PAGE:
For those with a charitable heart, they know the secret: the very act of giving makes us happier. As advisors, you have the great privilege of helping your clients discover how best to meet their philanthropic goals. Helping to deepen their connection with their money, then direct it with soulful purpose is some of the most powerful work you can do. Here are a few ideas of ways you can foster these important conversations with your clients.
Designing Your Financial Legacy
The title of this MQ tool might sound like it is part of an estate planning conversation, but it is clear that a legacy is really developed over a lifetime.
You can use the “Designing Your Financial Legacy” worksheet as a conversation framework between you and your clients. It's designed to gather information regarding their current charitable activities and financial contributions. It will also clarify their priorities in gifting, whether it be of their time, talent or treasures, and highlights how these three resources holistically intersect. In your role as a trusted advisor, you’re the only person asking the key question, "Do you feel your financial legacy plan accurately reflects your values and priorities?" Their answer highlights whether or not your client is living in alignment with what is most important to them.
While the IRS defines a charity as a 501(c)(3) organization, clients may expand that term to include family. Therefore, we’ve included a question on this worksheet that will help you explore this question.
It can also open a dialogue around obstacles (real or imagined) that may be inhibiting their charitable inclinations. Perhaps they don't know how much they can afford to give; maybe they aren't sure how to measure the effectiveness or trustworthiness of a particular cause. Helping a client remove these barriers can empower them to lean into their true philanthropic ambition. Like with most MQ tools, it's essential to provide a copy of this worksheet to each member of a couple to uncover the similarities and differences in their perspectives.In your role as a trusted advisor, you’re the only person asking the key question, Do you feel your financial legacy plan accurately reflects your values and priorities? Click To Tweet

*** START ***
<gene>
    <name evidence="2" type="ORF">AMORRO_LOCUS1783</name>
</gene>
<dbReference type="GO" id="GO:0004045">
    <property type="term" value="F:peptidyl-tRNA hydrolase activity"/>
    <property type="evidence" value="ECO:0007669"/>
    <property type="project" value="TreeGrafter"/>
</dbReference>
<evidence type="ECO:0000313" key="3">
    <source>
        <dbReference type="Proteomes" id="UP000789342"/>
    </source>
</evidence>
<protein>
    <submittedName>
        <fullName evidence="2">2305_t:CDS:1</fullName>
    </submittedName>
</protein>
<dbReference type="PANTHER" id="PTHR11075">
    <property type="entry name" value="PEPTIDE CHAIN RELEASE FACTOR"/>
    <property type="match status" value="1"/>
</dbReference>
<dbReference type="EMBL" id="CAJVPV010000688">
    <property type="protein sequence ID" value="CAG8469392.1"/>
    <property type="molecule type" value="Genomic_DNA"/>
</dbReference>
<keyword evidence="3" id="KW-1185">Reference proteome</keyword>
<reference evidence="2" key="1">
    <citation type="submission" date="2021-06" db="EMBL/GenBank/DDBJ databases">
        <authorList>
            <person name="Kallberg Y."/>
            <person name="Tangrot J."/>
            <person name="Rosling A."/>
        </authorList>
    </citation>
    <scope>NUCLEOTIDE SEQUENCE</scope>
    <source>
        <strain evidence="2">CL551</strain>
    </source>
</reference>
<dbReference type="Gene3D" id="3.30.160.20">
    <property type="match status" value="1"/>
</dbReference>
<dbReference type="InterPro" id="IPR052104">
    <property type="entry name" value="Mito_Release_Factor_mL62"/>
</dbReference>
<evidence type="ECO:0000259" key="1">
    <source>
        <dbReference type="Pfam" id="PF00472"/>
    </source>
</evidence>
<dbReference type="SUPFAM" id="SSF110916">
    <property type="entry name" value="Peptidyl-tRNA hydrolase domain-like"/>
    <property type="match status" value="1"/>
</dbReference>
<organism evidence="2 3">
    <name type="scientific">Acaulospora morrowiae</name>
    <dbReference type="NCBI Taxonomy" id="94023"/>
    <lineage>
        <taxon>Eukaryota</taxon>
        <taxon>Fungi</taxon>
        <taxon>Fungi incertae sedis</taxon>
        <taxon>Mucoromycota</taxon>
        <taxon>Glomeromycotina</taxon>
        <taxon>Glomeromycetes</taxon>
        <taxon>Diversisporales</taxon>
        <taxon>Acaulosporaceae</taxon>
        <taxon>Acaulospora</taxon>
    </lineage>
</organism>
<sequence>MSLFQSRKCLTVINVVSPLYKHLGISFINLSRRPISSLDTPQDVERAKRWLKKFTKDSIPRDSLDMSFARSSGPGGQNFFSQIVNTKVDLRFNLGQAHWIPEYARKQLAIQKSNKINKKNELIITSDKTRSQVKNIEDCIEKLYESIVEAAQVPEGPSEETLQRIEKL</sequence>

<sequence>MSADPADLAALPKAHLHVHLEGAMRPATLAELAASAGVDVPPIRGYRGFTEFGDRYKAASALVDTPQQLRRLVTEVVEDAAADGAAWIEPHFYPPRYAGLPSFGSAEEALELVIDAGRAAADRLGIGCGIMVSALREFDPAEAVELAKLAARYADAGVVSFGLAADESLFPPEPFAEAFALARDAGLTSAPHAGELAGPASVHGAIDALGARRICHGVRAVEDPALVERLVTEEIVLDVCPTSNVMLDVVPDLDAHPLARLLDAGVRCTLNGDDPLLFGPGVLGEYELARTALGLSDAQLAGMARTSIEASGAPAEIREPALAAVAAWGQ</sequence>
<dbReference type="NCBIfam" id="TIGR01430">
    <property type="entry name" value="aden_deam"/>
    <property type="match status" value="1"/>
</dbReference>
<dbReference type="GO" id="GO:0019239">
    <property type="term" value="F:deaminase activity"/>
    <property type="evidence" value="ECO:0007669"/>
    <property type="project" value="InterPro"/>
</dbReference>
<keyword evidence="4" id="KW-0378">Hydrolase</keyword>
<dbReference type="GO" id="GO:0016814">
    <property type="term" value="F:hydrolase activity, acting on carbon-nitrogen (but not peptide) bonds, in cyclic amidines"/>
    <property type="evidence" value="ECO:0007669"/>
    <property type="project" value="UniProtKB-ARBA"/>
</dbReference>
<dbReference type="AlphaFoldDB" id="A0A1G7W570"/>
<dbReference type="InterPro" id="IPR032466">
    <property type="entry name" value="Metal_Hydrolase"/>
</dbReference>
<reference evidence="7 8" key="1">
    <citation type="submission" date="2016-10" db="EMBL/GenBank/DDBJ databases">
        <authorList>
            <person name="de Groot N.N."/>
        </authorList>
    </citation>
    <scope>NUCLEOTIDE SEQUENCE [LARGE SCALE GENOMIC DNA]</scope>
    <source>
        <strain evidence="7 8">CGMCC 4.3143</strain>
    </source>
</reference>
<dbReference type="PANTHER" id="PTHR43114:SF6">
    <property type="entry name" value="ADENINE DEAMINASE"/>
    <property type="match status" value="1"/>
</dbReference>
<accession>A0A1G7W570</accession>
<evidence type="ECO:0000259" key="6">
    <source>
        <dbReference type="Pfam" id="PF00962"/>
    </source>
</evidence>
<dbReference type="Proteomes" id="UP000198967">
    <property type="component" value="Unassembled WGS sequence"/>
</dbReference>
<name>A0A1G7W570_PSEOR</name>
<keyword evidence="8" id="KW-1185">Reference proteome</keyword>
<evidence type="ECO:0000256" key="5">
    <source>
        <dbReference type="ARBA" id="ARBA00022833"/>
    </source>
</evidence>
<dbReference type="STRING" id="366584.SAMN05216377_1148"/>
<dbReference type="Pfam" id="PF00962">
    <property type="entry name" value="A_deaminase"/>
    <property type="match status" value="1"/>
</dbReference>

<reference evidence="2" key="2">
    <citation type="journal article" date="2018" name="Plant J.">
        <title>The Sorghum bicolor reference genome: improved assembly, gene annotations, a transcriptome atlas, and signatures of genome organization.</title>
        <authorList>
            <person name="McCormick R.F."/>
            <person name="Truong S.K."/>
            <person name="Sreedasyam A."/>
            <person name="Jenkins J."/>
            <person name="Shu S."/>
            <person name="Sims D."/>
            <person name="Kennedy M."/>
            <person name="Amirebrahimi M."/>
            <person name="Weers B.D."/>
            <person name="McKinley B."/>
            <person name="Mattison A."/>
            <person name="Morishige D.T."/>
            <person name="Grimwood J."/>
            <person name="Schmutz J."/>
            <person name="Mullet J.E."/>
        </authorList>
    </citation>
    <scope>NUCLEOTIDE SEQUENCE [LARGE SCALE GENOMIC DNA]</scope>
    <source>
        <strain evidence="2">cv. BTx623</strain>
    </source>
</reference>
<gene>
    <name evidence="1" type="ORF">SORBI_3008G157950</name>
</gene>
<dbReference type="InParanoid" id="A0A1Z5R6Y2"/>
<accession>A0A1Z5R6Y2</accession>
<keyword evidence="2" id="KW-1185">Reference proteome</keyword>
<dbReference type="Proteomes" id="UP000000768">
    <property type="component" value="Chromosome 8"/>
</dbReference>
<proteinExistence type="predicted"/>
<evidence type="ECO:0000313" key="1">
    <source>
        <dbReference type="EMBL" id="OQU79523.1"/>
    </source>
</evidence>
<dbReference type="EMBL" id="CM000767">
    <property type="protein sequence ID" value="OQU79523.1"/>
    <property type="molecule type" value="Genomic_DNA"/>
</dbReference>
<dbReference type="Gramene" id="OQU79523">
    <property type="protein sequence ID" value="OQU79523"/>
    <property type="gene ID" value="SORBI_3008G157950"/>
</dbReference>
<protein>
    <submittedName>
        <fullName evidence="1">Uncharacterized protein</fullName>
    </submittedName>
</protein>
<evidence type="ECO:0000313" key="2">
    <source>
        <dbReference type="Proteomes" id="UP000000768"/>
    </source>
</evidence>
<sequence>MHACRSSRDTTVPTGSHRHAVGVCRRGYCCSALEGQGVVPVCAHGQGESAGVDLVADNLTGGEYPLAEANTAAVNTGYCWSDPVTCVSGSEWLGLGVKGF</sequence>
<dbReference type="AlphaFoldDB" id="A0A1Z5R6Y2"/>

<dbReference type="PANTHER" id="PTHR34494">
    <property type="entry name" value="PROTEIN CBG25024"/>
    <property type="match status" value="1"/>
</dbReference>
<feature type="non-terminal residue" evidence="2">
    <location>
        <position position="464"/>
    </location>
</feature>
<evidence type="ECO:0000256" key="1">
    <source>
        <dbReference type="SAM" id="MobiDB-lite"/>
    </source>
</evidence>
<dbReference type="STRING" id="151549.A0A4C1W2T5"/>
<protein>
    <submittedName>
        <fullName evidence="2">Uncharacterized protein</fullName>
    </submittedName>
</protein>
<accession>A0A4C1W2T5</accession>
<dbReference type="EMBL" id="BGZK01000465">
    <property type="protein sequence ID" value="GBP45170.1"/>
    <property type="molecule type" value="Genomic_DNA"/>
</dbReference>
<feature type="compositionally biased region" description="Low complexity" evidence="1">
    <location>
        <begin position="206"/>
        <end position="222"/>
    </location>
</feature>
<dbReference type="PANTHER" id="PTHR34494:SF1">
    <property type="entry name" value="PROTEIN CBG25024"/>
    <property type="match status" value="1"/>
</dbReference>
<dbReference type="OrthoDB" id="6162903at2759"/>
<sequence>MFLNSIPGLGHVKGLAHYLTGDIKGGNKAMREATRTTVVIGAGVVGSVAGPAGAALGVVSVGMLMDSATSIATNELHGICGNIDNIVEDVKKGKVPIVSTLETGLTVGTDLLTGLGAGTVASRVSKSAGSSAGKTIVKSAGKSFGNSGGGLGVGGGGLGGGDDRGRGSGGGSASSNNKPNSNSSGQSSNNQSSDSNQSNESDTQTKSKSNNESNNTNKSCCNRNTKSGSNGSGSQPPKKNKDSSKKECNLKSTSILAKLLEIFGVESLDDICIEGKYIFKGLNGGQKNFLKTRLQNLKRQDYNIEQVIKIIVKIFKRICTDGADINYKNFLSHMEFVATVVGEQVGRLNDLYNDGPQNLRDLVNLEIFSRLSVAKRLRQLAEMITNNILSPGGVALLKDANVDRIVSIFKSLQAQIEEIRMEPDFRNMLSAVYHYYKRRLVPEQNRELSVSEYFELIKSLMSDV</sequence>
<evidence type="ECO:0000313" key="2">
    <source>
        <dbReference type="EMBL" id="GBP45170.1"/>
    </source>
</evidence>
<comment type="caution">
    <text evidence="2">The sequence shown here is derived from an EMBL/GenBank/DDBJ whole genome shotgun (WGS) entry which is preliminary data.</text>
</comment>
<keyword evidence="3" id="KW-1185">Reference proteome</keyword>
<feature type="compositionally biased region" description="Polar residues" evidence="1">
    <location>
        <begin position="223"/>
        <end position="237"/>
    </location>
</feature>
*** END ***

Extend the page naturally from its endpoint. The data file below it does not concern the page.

Develop a Philanthropic Philosophy
Another idea is to work with them to develop a philanthropic philosophy. It ought to be relatively brief (2-4 sentences) and serve as a guidepost for gifting. It should:
1) Revolve around their core values.
A great place to start is to provide your clients with the values on their “Key Elements for Creating Your True Wealth Plan” worksheet. Recapping the top 3 or 4 can help get them thinking about their top priorities.
2) Identify what makes a "good" organization.
This is, of course, a subjective evaluation. Some clients want to get very specific (e.g., "religious affiliations that support the homeless in our community”), and others prefer to use funding metrics (e.g., what percentage of a donation supports programs and services vs. administrative expenses). Finding patterns or themes in the organizations they've supported previously can help get them pointed in the right direction.
3) Specify how the gift amount is determined.
Some clients use the tithing method; others prefer to give the same dollar amount every year. A few months ago, David Yeske and Elissa Buie shared their values-based financial planning policy approach to withdrawal decisions during this MQ webinar. Regardless of how you get there, it's useful to have this information included in the statement.
An example of a philanthropic philosophy might be:
"I strive to support organizations that spend over 90% of program expenses on education, equal rights, and the environment. I aim to donate at least 50% of my required distribution annually."
Notice the use of flexible words like "strive" and “aim." The goal of creating a philanthropic philosophy isn't to place limits on your clients; it's to give parameters as a starting place as you revisit the plan. When on the cusp of a decision or change, it continually points clients back to their legacy plan.
A secondary perk of this brief statement is that it's easily sharable. A framework like this can expand a giving nature into a legacy and instill generosity for generations to come.
Share the Love of Giving
Some philanthropists will want the brick with their name on it. Others will take up the 'anonymous' position of the plaque. Wherever your client's fall, one thing that most philanthropists have in common: they want to share the joy that comes from giving with their families. Having resources to help your clients explore giving circles and donor-advised funds will deepen the work you do as you guide clients in their giving decisions.
"Whatever you spend is gone. Whatever you keep, someone else gets. What you give is yours forever." — Dr. Wil Rose